Reading philosopher Simon Critchley is always stimulating, so I was unable to resist buying his contribution to the OUP Short Introductions series: Continental Philosophy. In reading the introductory chapter I was immediately struck by the parallels with Gabriel Josipovici’s central thesis is What Ever Happened to Modernism?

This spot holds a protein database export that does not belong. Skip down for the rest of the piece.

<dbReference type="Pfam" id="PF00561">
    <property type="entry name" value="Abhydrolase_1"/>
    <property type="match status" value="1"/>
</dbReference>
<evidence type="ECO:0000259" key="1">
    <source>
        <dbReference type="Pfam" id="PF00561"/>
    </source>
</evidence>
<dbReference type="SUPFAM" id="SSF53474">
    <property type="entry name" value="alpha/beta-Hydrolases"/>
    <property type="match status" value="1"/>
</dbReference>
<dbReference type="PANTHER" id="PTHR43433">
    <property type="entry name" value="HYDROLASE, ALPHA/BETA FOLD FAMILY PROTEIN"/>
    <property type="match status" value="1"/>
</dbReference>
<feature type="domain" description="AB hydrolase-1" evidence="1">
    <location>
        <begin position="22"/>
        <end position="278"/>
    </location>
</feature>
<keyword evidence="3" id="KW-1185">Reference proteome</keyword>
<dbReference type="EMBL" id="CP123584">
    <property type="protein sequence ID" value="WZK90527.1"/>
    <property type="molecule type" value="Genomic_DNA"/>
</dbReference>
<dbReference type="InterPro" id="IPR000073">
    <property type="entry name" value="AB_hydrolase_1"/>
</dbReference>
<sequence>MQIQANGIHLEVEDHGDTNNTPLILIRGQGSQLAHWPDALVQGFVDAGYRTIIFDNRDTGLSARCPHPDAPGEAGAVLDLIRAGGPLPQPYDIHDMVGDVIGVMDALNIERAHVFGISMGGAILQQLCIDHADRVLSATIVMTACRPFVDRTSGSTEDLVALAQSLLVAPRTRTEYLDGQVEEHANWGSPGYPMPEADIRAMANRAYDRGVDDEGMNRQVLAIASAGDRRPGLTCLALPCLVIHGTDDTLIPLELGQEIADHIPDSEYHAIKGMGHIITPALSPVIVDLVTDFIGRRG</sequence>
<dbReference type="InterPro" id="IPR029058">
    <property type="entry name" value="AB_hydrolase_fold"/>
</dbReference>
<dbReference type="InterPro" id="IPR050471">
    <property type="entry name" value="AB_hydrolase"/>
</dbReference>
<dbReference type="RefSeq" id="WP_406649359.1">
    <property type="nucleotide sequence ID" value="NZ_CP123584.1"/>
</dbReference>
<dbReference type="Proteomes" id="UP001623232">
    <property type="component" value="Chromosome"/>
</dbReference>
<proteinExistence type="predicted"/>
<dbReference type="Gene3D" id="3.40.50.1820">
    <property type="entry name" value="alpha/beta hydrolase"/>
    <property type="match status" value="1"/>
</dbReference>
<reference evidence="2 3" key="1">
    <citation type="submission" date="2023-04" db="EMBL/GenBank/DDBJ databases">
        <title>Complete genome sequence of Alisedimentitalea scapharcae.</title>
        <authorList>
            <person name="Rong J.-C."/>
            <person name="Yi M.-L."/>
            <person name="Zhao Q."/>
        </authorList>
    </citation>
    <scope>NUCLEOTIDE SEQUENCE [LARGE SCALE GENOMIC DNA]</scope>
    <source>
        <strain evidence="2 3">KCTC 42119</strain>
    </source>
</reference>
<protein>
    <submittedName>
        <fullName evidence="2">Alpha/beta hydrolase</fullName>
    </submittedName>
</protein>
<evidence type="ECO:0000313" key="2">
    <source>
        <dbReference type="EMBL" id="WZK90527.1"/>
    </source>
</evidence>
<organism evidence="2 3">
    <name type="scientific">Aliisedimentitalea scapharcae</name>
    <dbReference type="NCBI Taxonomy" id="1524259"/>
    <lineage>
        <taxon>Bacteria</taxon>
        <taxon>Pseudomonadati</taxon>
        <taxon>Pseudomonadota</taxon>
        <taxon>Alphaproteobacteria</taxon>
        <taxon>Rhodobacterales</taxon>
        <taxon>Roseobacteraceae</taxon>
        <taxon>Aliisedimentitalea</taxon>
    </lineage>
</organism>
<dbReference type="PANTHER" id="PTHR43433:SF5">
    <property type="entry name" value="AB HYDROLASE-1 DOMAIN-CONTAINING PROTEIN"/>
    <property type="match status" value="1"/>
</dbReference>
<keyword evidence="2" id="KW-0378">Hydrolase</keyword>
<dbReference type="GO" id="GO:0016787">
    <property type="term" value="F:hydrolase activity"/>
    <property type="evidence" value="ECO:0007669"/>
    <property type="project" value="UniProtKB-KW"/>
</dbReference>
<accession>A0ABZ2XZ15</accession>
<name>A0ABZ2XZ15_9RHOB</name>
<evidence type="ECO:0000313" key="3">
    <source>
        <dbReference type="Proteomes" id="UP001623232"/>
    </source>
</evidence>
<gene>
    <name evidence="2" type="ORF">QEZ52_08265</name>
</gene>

[…] the problem for us moderns is clear: in the face of the disenchantment of nature brought about by the scientific revolution, we experience a gap between knowledge and wisdom that has the consequence of divesting our lives of meaning. The question is: can nature or indeed human selves become re-enchanted in such a way that reduces or even eliminates the meaning gap and produces some plausible conception of a good life? The dilemma seems to be intractable: on the one hand, the philosophical cost of scientific truth seems to be scientism, in which case we become beasts. On the other hand, the rejection of scientism through a new humanization of the cosmos seems to lead to obscurantism, in which case we become lunatics. Neither side of this alternative is particularly attractive. Towards the end of this book, I will try and suggest a middle path.